Forget sweetheart lockets or promise rings, when teens want to mark a milestone in their relationships, says The New York Times, they give the most valuable gift they can think of — their passwords. After all, nothing says “trust” like offering full access to personal e-mails, Facebook accounts and other data.
But what happens when a relationship goes bad? Could private content suddenly go public? Could scorned lovers impersonate their exes and send hateful or threatening messages? Of course they could, and sometimes it happens so fast, the primary user can’t lock it down in time. You’d think this would be a deterrent, but instead, the thought only seems to give the act a tempting sense of risk, while also showing vulnerability to romantic partners.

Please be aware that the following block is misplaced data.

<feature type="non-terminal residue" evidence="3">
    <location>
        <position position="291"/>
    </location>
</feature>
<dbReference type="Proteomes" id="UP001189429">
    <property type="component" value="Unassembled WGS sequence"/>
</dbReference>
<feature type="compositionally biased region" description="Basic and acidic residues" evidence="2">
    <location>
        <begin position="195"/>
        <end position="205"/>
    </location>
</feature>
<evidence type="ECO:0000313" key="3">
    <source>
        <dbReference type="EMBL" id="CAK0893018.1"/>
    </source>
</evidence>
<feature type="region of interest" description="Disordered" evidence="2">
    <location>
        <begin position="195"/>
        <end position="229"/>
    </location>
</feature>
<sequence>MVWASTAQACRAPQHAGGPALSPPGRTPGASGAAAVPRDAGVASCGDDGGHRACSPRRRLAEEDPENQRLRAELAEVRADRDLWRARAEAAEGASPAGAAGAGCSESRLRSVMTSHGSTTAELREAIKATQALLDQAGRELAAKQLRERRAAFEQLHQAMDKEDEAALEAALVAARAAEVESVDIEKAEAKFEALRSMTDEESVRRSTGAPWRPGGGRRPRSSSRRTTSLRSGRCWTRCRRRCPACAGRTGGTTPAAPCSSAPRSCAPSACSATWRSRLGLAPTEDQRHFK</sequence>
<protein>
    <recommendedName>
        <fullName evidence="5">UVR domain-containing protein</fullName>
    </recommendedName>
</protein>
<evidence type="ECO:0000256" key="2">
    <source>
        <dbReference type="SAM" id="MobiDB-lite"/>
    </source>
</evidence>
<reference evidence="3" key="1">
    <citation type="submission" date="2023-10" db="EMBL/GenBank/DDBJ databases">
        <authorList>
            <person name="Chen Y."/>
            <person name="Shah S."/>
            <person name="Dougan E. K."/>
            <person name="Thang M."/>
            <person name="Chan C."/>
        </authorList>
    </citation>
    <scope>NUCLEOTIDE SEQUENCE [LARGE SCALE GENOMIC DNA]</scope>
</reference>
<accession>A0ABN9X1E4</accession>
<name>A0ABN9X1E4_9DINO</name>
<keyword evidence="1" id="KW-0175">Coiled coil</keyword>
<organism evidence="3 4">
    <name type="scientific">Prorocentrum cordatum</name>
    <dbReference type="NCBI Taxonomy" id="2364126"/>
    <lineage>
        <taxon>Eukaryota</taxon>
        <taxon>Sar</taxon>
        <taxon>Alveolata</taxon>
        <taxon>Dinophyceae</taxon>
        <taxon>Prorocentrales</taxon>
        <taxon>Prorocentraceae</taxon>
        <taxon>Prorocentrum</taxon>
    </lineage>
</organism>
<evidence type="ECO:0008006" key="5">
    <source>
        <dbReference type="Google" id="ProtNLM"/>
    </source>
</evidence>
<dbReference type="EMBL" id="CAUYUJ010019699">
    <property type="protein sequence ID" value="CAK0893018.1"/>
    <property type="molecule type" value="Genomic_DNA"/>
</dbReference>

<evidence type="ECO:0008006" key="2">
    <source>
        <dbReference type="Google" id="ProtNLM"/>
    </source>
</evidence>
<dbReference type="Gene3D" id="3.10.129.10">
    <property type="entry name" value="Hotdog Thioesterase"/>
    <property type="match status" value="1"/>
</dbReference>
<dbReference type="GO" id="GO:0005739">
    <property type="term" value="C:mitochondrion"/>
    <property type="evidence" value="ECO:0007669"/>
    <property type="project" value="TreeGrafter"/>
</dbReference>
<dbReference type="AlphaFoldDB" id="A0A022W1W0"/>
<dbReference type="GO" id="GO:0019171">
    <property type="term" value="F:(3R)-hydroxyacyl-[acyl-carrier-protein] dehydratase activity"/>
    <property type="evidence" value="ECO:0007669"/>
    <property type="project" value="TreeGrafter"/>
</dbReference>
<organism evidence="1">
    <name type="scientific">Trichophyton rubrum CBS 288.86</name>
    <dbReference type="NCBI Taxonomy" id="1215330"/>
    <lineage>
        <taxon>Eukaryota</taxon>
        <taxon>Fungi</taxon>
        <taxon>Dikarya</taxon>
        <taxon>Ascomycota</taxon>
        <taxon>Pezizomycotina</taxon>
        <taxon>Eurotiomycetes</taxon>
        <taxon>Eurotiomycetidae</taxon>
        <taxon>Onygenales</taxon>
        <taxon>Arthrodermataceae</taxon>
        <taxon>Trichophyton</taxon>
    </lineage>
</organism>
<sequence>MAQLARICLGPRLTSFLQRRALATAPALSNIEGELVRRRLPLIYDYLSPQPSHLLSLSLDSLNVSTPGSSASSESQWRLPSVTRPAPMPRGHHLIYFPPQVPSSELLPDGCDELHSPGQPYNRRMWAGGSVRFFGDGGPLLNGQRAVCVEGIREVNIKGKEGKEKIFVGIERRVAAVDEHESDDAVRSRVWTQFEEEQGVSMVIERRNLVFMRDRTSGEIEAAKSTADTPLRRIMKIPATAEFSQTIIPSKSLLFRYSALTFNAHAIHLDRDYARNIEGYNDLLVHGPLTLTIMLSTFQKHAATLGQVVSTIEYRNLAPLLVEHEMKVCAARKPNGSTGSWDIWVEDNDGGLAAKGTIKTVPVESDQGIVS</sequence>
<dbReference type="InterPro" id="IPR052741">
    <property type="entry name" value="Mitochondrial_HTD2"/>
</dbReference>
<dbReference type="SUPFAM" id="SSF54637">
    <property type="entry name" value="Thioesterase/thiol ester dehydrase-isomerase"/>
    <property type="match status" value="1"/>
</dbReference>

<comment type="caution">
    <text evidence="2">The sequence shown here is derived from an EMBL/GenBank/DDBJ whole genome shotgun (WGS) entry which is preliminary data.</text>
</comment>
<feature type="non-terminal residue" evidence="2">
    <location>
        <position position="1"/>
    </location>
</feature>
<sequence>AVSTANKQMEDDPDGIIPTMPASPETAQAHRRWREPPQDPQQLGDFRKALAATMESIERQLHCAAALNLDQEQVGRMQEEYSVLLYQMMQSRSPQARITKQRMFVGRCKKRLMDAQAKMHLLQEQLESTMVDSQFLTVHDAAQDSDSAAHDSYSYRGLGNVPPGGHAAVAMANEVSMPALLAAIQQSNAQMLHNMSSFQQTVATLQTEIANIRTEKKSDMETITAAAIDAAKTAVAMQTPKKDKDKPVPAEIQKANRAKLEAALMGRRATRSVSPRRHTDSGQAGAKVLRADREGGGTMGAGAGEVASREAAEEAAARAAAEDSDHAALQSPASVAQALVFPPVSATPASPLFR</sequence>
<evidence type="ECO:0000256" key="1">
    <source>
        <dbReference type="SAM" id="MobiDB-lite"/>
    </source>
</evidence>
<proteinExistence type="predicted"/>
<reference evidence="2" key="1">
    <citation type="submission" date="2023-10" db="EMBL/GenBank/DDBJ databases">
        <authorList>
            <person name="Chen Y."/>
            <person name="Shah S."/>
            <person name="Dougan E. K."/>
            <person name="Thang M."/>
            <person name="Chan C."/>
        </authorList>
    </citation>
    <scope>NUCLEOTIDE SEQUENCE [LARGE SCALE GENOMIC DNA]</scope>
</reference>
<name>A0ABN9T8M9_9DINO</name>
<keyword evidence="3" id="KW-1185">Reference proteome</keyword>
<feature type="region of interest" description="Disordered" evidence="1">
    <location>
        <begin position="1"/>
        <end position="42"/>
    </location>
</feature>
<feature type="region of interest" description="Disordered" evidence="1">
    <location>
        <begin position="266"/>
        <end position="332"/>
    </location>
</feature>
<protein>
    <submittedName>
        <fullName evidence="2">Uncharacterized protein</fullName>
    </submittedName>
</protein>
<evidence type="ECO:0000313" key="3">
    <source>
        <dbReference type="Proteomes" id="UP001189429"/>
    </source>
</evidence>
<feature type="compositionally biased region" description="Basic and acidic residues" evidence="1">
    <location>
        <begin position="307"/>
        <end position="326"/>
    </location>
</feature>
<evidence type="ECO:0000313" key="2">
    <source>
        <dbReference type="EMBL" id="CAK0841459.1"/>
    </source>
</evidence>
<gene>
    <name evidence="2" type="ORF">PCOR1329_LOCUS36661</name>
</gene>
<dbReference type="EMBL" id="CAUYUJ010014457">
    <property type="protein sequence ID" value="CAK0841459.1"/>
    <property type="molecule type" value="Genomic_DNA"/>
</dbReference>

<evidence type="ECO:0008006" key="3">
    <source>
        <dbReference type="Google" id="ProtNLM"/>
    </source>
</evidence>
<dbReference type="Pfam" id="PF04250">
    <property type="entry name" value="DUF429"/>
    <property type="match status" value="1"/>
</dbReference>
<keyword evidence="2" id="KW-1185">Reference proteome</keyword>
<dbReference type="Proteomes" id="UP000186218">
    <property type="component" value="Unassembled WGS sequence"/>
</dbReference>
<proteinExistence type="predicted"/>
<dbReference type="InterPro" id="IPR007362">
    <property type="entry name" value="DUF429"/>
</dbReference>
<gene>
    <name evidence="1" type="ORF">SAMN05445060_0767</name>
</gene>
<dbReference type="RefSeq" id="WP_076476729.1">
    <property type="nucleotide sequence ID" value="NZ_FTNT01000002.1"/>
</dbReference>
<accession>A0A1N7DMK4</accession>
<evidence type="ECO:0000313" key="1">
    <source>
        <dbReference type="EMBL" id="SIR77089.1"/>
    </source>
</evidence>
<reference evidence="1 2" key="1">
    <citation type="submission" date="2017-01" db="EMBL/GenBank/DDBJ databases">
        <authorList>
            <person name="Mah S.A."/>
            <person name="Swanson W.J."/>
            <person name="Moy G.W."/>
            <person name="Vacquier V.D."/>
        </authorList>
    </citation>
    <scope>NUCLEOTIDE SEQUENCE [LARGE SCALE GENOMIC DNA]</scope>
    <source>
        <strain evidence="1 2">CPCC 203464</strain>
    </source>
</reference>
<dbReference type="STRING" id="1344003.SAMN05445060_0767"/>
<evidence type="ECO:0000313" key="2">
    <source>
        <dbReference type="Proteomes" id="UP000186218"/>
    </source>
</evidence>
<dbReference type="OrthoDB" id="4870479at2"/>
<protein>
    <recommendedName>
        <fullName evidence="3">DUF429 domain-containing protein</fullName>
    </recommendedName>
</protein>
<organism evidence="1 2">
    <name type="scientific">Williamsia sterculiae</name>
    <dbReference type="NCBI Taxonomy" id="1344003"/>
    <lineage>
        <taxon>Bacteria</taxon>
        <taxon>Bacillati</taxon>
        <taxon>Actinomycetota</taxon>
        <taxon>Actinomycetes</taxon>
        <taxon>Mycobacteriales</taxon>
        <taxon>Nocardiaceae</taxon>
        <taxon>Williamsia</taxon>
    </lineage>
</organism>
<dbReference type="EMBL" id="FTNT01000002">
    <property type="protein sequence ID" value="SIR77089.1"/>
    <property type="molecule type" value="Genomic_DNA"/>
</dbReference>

In a Pew Internet and American Life Project 2011 telephone survey of 770 teens, nearly a third (30 percent) of the ones who regularly go online have shared passwords with a friend or significant other.
Have you ever shared passwords with a boyfriend or girlfriend? Has it furthered your relationship, or did you suffer negative consequences from it?